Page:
Archives

What Getting Stuck in an Elevator Teaches You

What Getting Stuck in an Elevator Teaches You 
There are Lessons in Nearly Every Situation 

Mindy Barker | Barker Associates

I recently enjoyed a wonderful evening with some friends and family. We had a lovely dinner and then went to a show. We had purchased tickets for Hamilton years before the pandemic changed our lives, and were thrilled to finally be able to see it. 

After the show, we walked blissfully back to our cars, still glowing with the excitement and contentment of a great night out. We had all parked in a parking garage that was only accessible by an elevator. We approached the elevator and were soon joined by several other people.  As the doors to the elevator slowly opened, approximately twelve of us got in.  

Lesson 1: Communication 

We all pushed our respective parking garage levels, and continued our respective conversations. The elevator started to ascend. Suddenly, the elevator stopped, but the door did not open. My friend was next to the elevator controls and immediately hit the “open door” button. A few of us near the doors tried to nudge at the them, to no avail. We then hit the call button and reported to the person who answered that we were stuck in the elevator. He assured us that he was sending someone to help.  

What we heard in that message was that someone who was capable of fixing the elevator was in the building and on their way. After a few minutes, when no one came, we called back and asked how long it would be. The person who answered said he was not sure, as he was unable to reach the mechanic. We asked a few more clarifying questions and determined that the mechanic who was “on his way” had not even yet been contacted, and we had no idea how far away from the building this person was. 

Lesson 2: A Leader’s Attitude Can Change the Environment 

There was no air conditioning in the elevator, and with that many people, it was very hot. Between the anxiety from learning that we were stuck in the elevator and the heat, one of the people from the other group began having a panic attack.  We called the operator back and told him we had someone in distress, and to call 911.  We were informed that it is against policy for them to call 911 and if we felt that was appropriate, we had to make the call ourselves. I attempted to call 911 from my phone, unsuccessfully.  Thankfully, another person’s phone was able to get through.  

At that point, my amazing friend Sondra (one of the strongest people I know) led us all in a standing yoga class with breathing exercises. It helped calm nerves in everyone almost immediately, and we all began to have some light conversation again. We even took a few selfies, trying desperately to lighten the mood. Even the person having the panic attack was able to relax with the breathing exercises and calm, light tone my friend used.  

When the firefighters showed up, they worked diligently to get the door open. And soon, they were successful. Merely watching the doors open offered an incredible calming sensation. Unfortunately, it was short-lived. We soon discovered we were stuck in between floors. The firefighters were on the upper floor and determined they could not pull us up. They would have to close the doors to move the elevator to the lower floor.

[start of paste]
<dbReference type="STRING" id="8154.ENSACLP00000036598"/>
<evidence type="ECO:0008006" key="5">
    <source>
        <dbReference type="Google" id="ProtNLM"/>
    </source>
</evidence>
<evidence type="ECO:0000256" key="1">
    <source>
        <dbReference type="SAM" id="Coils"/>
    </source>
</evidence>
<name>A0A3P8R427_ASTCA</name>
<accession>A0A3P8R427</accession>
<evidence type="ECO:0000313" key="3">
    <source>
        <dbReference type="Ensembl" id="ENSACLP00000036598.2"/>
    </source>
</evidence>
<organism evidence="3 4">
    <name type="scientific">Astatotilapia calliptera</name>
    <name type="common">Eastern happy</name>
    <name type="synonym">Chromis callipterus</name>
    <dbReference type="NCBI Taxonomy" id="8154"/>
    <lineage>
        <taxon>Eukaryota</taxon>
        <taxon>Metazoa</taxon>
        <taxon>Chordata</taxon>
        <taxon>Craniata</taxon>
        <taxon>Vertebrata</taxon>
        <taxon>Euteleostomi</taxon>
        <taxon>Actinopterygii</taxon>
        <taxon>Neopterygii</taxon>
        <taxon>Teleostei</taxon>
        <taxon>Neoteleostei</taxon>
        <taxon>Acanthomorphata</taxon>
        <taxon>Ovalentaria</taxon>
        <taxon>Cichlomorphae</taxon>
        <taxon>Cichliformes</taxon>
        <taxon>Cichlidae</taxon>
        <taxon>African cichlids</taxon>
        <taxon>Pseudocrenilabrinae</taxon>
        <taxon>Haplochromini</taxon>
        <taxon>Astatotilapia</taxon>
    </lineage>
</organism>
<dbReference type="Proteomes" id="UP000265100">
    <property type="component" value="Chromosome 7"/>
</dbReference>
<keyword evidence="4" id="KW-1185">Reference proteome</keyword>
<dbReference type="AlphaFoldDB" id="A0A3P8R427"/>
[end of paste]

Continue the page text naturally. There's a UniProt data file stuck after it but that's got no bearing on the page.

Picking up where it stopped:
Some of them stayed on the upper floor, and others took the tool they were using down to the lower floor. They then attempted to open the doors on the lower floor. This did not go as well. The firefighters began hitting the elevator forcefully to try to get the tool to work.  One of them yelled with urgency to the team members that remained on the upper floor, “I can’t get it in. I cannot get the tool in.” The elevator was rocking back and forth, and the lights were flashing. It was pretty scary, and the anxiety levels were all back up to even higher than our pre-impromptu yoga class. I decided to close my eyes at that point, as it was all too much to process. The anxiety in the voices of the firemen, while we were rocking back and forth was overwhelming to us all. When they continued to yell the same thing, my friend said, “I think I’ve heard that before!” We all started laughing with that welcomed comic relief, and I remembered how important humor can be in stressful situations. 

Ultimately, they got the door open and got us all off of the elevator.   

Lesson 3: Be Grateful (and don’t forget about humor) … Always 

When I got out and was finally able to get in my car to leave my wonderful evening (and yes, it was still wonderful – just with a twist), I felt incredibly grateful to be on my way home to my family. I was in a scary situation and I was ok. I wasn’t about to forget it. I also thought to myself, it was really hot in there, but I don’t stink!  

Lessons learned from this experience –  

  1. Life is short. Make sure every day is full of what you value most. 
  2. You don’t have to be in a boardroom to learn valuable lessons … sometimes you’re in an elevator. 
  3. Communication is key in any situation. Ensure you are understanding what you are hearing and that the other person understands what you are saying. 
  4. When you are a leader, your anxiety or calmness multiplies when you communicate to others.  Maintain an authentic calm demeaner, if possible, and you will see the effects in others. 
  5. Remember gratitude (and humor) always. 
  6. Pit Liquor natural deodorant works! 
  7. Katherine Way dresses are incredibly breathable and work well when you are stuck in an elevator! 

As always, Barker Associates is here for any CFO services you may need (and is also happy to impart some words of wisdom from time to time!). If you need assistance, or have any other questions, please click here to schedule a 30-minute consultation at a rate of $100.